Such a quaint cuisine!
The reputation of French cooking is both due to its inherent qualities and a few unusual specificities, developed as if they were national symbols. Among the most peculiar ingredients are the frogs, snails, strong cheese and foie gras.
Smells like cheese spirit...
Touch, smell and even taste... this is a ritual the French love to do when buying cheese, and it tells a lot about them. In this French jungle of 300+ cheese types, only the strongest prevail!
On the Richter scale of stinkiness, soft and washed rind cheese reach exceptional heights, from the Camembert to the Epoisse. In 2004, British scientists tried to answer this key question: which cheese smells the most? They used devices capable of measuring the strength of fragrances released by a product, and managed to list a Top 10. Strong smells lovers, we're proud to tell you that the winner is the Vieux Boulogne, produced in Boulogne-sur-Mer.
Proud to be a Froggie
The nickname is known all over the planet: by calling the French "Frogs", the Brits showed a highly British irony towards French cooking. But in 2013, a team of archaeologists found out that the first settlers of the British islands ate frogs 7,000 years before our time... long before the French did! Today, with 4,000 tons of frogs eaten every year, France is still the biggest consumer in the world.
Since the 18th century, French cuisine is full of recipes starring frog legs. François-Pierre de La Varenne, considered as the father of modern French cuisine, used them as high class appetizers in his 1651 book, Le Cuisinier françois (The French Cook).
Frog legs then became a trademark exercise of style in haute cuisine: Antonin Carême, Auguste Escoffier, Prosper Montagné or more recently Paul Bocuse… each major figure can offer a specialty dedicated to this peculiar dish. Even writer and food-enthusiast Alexandre Dumas had an opinion: he used frogs in soups or as fricassee, as described in his Grand Dictionnaire de la cuisine (Great Dictionary of Cuisine).
But the most traditional recipe, the frog legs sauté in butter, garlic and parsley is still the most popular, including among the Germans and Swiss.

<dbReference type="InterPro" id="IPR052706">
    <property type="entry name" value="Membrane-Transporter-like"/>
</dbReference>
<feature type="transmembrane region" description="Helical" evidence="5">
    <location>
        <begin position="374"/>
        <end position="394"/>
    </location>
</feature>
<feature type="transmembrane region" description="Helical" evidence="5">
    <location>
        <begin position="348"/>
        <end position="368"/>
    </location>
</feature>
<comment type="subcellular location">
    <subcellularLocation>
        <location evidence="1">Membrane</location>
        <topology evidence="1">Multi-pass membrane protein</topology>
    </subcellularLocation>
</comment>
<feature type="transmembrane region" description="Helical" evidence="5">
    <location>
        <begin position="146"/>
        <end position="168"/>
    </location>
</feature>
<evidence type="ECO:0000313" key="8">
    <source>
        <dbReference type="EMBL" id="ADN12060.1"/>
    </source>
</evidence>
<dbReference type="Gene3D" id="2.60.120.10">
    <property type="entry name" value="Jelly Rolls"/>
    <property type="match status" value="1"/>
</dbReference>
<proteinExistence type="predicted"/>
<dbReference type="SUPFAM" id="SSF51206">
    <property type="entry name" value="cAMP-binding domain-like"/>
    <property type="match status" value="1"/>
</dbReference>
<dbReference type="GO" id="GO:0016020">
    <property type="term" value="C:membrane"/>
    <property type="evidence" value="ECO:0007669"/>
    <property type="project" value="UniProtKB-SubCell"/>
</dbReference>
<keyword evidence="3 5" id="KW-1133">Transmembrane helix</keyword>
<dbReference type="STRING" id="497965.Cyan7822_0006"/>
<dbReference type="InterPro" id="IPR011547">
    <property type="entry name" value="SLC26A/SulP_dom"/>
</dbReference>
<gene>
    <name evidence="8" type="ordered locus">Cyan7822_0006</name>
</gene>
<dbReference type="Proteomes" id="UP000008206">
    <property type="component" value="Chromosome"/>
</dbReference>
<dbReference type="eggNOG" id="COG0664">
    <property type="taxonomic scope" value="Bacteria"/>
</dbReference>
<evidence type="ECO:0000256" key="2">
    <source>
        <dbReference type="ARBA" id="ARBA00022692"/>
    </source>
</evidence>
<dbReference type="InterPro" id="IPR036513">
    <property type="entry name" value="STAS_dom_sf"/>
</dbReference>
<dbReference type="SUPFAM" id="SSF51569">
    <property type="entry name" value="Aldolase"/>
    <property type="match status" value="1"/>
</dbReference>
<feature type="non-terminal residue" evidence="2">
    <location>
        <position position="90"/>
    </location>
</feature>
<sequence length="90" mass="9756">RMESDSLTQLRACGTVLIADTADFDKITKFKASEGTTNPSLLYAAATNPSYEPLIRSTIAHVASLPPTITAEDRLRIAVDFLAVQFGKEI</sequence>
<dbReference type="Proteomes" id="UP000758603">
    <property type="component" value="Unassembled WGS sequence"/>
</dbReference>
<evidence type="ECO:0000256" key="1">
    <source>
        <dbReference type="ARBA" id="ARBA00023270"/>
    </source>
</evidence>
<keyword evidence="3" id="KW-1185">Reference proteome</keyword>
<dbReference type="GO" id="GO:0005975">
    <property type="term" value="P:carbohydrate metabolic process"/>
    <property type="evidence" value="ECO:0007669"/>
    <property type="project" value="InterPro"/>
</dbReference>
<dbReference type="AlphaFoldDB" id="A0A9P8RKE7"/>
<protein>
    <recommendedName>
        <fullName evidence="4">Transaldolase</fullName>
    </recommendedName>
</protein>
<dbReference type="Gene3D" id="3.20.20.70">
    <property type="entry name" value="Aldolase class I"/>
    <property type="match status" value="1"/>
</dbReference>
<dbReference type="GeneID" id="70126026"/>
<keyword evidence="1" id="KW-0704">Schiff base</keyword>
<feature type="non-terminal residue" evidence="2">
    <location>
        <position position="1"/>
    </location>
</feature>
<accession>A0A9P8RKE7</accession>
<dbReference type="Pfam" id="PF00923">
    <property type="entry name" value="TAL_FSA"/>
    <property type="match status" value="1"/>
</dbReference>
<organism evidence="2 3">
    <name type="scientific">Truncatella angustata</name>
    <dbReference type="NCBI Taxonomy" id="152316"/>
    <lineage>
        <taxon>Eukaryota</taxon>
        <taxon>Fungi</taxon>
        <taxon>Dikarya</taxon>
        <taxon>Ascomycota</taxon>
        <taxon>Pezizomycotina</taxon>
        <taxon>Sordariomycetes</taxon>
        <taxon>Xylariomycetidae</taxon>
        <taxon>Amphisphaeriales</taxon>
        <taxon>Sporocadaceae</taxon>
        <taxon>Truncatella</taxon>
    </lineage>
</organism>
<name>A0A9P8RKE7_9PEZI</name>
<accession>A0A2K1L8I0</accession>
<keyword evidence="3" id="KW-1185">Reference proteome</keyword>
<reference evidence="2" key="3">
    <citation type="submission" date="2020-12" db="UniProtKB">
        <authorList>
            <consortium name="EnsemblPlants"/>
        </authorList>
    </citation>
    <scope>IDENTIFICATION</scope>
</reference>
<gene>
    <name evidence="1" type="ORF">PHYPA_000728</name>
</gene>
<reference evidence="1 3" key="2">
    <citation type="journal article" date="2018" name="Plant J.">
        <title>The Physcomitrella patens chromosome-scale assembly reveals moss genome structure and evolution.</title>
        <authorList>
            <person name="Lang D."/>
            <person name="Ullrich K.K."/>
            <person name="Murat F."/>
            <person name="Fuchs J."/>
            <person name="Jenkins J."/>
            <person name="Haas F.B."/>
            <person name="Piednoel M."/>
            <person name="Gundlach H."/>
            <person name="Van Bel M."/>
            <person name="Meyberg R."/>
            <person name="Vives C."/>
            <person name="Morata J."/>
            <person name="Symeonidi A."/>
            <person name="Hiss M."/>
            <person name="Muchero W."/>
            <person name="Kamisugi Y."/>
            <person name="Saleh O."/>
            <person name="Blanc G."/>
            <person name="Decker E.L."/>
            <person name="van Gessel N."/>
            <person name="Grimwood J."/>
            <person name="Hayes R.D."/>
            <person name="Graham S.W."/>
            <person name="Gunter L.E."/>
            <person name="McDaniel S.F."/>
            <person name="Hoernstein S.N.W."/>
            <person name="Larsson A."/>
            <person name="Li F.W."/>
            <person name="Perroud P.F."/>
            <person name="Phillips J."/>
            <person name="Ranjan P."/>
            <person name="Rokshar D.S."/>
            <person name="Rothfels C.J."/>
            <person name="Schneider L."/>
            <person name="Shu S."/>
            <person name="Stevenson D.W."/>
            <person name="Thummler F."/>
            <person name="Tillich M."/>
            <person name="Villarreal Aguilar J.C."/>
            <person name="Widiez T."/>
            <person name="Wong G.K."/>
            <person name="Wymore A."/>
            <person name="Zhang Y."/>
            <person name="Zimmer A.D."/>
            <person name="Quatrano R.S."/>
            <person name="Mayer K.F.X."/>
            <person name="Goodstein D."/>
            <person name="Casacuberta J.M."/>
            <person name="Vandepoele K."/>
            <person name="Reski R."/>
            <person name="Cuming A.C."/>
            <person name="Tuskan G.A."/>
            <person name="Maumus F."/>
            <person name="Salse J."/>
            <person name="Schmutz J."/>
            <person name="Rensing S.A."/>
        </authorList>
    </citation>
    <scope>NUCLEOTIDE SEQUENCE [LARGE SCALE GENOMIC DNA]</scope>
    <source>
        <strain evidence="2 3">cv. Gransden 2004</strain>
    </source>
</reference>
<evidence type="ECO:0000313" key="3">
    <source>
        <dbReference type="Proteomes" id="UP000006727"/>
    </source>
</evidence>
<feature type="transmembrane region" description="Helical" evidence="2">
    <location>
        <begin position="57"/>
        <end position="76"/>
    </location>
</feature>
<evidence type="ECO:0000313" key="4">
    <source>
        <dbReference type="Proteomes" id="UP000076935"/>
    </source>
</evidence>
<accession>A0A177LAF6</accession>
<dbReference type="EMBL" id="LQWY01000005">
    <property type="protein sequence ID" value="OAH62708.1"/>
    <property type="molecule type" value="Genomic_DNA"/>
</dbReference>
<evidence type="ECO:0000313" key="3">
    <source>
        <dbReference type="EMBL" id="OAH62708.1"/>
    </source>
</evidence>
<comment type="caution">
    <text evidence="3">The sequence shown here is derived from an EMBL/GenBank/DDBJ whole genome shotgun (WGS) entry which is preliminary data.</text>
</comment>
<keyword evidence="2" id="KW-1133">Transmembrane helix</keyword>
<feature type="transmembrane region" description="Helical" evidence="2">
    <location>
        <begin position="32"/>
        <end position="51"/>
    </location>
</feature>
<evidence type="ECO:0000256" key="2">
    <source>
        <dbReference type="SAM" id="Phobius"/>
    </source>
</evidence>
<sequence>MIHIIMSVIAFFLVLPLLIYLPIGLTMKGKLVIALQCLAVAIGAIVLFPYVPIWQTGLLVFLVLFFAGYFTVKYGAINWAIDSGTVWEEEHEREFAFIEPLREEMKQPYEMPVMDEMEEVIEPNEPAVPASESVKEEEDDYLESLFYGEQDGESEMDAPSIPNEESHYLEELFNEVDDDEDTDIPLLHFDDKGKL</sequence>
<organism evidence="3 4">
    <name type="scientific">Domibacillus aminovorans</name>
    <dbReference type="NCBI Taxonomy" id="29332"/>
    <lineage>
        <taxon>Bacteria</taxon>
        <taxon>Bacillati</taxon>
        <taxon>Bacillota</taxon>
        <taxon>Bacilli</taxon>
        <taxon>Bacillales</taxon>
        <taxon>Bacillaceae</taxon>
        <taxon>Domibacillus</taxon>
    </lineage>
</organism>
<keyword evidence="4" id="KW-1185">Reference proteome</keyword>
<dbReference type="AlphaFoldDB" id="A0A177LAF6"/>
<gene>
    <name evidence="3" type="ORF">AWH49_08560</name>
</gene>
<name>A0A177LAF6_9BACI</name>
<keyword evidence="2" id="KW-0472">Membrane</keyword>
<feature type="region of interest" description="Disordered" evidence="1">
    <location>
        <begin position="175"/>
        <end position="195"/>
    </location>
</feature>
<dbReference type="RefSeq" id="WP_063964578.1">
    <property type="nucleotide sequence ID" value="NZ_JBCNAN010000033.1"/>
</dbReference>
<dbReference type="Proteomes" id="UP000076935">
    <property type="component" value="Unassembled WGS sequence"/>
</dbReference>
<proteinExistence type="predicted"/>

Drooling over snails
Drooly, slimy, earthly... snails are not particularly appetising for outsiders. However, all of Europe ate them at all times: piles of shells have been found on certain Palaeolithic sites. The Romans considered snail a fine dish and raised them in pools. In the Middle Age, it's a meat product available to the poorest. Later, in the Renaissance, it’s fresh meat that can be brought to the New World...
Thanks to Antonin de Carême, snail has become a symbol of French cuisine. Nicknamed "the king of chefs and the chef of kings", he gave the snail its fame when he served tsar Alexander Ist snails garnished with parsley, called "snails à la bourguignonne" in 1814.
The consumption of this gastropod accelerated in the early 20th century and became popular during the roaring twenties. Both rough and fine, this speciality matched the state of mind of the time. Foreigners in Paris met at the Escargot restaurant, on Montorgueil Street to try this trendy dish. As a consequence, they contributed to its diffusion throughout the world.
Today, snails are still eaten everywhere in Europe in popular cooking, but only the French managed to give them their status of luxury product.
Foie Gras: fat is so chic
At a time when fat is not welcome in our plates, the foie gras market has never been better. It managed to keep its reputation of being noble.
The force-feeding technique of gooses was invented by the Egyptians during the Antiquity period, who then taught it to the Byzantines. During the Middle Age, Jewish communities played a key role in its spreading throughout Europe. The technique was developed in the 16th century with the discovery of corn in America: the nutrient allows a good synthesis of lipids. At the time, France discovered the foie gras and made it its speciality. Today, 80% of global production comes from the Southwest of France, where the tradition was passed from generations to generations.
But the force-feeding technique is controversial, and the Spanish Basque found a way to compete with their French counterparts: since 2013, a few farms offer "respectiful" foie gras, produced through slow force-feeding. But a full year is needed to raise a goose in Spain, while 15 days are enough in France, which raises the price from 40 to 900 euros for a kilo...
A not so exceptional exception
You could add tripe, blood sausage or even oyster to the list. But those specialities are shared by many countries and seem almost mundane compared to the Chinese poached tuna, the Icelandic fermented shark, the Italian grilled cow's udders, the Peruvian roasted guinea pigs the Thai fried tarantulas, the Vietnamese hot cobra or the Indonesian spit roasted bats... different strokes for different folks, but everything can be shared!
Photo credit: Rog01 (header) / Jun Sungahara (text)